ALONG with the likes of William S Burrough’s Naked Lunch and Yann Martel’s Life of Pi, JG Ballard’s 1975 satirical dystopian novel High-Rise was considered positively unfilmable.
But after many unsuccessful attempts over the years, the singular directorial voice of Ben Wheatley (Kill List, Sightseers) –armed with wife Amy Jump’s adapted screenplay has brought the confined and crazed world to life on screen.
The film centres on Dr Robert Laing (a particularly suave Tom Hiddleston) who is seduced into living in a deluxe high-rise apartment building designed by enigmatic architect Anthony Royal (Jeremy Irons) in which the higher you go, the more privileged the residents.
The people on the bottom live in the equivalent of council estate conditions, while the well-off enjoy luxury penthouse living up above. This includes Charlotte (Sienna Miller), Laing’s alluring neighbour who lives comfortably with her son on the 25th floor, and Richard and Helen (Luke Evens and Elisabeth Moss), a couple struggling to get by many floors below.
As pressures mount over the floor-by-floor class distinctions including the pertinent question of why everyone isn’t getting their fair share of the power – a steadily increasing state of madness takes grip of the eclectic set of residents until things get really out of control.
It’s basically a study of a society in microcosm, with a pressure cooker plot progressively boiling with chaotic eruption ever on the horizon. Things finally kick into overdrive, resulting in everything from looting of the on-site supermarket to eating dogs as a result of the food supply running dry.
While this turning point gives Wheatley the chance to really show off his capability as a director of visually distinct cinema – his use of space and framing within the pristinely designed apartments and residential meeting places is particularly effective – this opening of the floodgates feels altogether clunky and rushed.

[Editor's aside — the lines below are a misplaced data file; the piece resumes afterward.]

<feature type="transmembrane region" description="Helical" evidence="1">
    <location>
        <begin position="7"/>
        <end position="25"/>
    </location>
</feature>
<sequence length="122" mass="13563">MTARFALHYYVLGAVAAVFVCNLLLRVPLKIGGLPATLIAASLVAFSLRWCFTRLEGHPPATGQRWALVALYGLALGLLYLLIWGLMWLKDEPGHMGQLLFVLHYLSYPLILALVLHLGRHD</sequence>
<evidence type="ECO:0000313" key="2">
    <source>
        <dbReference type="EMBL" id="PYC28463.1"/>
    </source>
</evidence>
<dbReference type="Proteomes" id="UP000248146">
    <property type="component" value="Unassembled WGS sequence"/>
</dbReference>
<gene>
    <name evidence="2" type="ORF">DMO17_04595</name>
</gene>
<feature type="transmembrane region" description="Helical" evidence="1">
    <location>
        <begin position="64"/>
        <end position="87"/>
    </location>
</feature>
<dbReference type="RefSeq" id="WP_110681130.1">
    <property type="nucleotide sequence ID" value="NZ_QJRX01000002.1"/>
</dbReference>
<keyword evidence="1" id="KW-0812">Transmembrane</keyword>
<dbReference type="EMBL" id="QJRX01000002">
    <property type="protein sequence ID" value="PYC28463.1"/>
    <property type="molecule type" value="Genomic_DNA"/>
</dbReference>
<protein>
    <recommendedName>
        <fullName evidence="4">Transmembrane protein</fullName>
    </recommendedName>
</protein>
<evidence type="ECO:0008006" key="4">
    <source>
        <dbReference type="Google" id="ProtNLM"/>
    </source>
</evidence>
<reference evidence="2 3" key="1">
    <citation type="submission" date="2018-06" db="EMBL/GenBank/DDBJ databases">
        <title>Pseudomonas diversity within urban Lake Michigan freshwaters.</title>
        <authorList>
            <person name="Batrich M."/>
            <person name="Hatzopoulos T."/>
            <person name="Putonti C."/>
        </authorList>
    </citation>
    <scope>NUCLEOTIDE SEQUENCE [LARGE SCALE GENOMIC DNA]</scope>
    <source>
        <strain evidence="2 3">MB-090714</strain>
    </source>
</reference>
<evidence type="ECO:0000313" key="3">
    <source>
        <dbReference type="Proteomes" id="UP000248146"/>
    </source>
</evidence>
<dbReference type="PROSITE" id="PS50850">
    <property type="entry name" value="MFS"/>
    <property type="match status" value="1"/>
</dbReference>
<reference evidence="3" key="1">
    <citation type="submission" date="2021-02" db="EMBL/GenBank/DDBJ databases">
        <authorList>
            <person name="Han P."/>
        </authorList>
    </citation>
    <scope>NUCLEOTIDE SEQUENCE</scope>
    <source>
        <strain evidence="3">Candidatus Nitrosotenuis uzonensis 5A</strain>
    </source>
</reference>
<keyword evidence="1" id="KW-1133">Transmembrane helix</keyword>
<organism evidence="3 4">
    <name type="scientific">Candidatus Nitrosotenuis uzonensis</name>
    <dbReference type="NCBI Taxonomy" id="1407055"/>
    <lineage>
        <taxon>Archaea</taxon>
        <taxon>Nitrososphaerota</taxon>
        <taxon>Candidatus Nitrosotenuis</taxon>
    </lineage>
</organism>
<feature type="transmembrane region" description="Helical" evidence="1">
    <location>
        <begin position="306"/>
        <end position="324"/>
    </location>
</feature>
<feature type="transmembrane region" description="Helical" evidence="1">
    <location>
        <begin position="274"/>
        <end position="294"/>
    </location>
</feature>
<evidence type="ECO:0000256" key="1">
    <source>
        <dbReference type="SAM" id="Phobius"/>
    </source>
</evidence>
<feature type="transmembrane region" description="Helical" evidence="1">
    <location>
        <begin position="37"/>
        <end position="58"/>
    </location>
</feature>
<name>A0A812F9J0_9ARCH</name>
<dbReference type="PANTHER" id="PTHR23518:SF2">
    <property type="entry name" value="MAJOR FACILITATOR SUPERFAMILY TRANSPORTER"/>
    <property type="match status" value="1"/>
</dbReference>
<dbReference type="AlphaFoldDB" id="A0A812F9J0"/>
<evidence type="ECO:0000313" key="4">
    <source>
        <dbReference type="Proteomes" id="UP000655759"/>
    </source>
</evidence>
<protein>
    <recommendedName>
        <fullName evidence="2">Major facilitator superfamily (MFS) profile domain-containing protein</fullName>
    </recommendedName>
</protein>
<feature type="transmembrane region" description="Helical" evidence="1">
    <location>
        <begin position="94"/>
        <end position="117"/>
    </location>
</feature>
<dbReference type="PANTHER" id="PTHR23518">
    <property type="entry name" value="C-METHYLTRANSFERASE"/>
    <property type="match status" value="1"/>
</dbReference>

It’s certainly a neat idea in principle – or, indeed, in the original novel to not offer up any sort of solid explanation for why exactly the people lose all grip on morals, manners and, seemingly, sanity.
But it nonetheless feels dramatically unsatisfying here with the film, ironically, losing a lot of its staying power once things go from a downward spiral to completely without restraint.
Its sense of mental isolation is keenly observed but the same can’t be said for the physical; why, for example, can’t people just leave to go and get more supplies? They’re not trapped – as evidenced by Dr Laing still regularly going to work – except perhaps by the principle that this place should forever remain their rightful domicile.
We’re also subjected to an increasingly muddled approach to the storytelling, flitting between what this character and that character are getting up to so that it feels frustratingly scattershot rather than intentionally frenzied. It’s this sense of confusion and scrambled plotting that stops it completely functioning from top to bottom as a piece of effective cinema.
High-Rise is a confounding beast of a film, with so much at play outright that it overwhelms just as much as it entices – like a mouth sore that would heal if only you could stop tonguing it. But though it may not entirely hang together, there’s still much to intrigue and chew over in this enclosed world of stylised madness.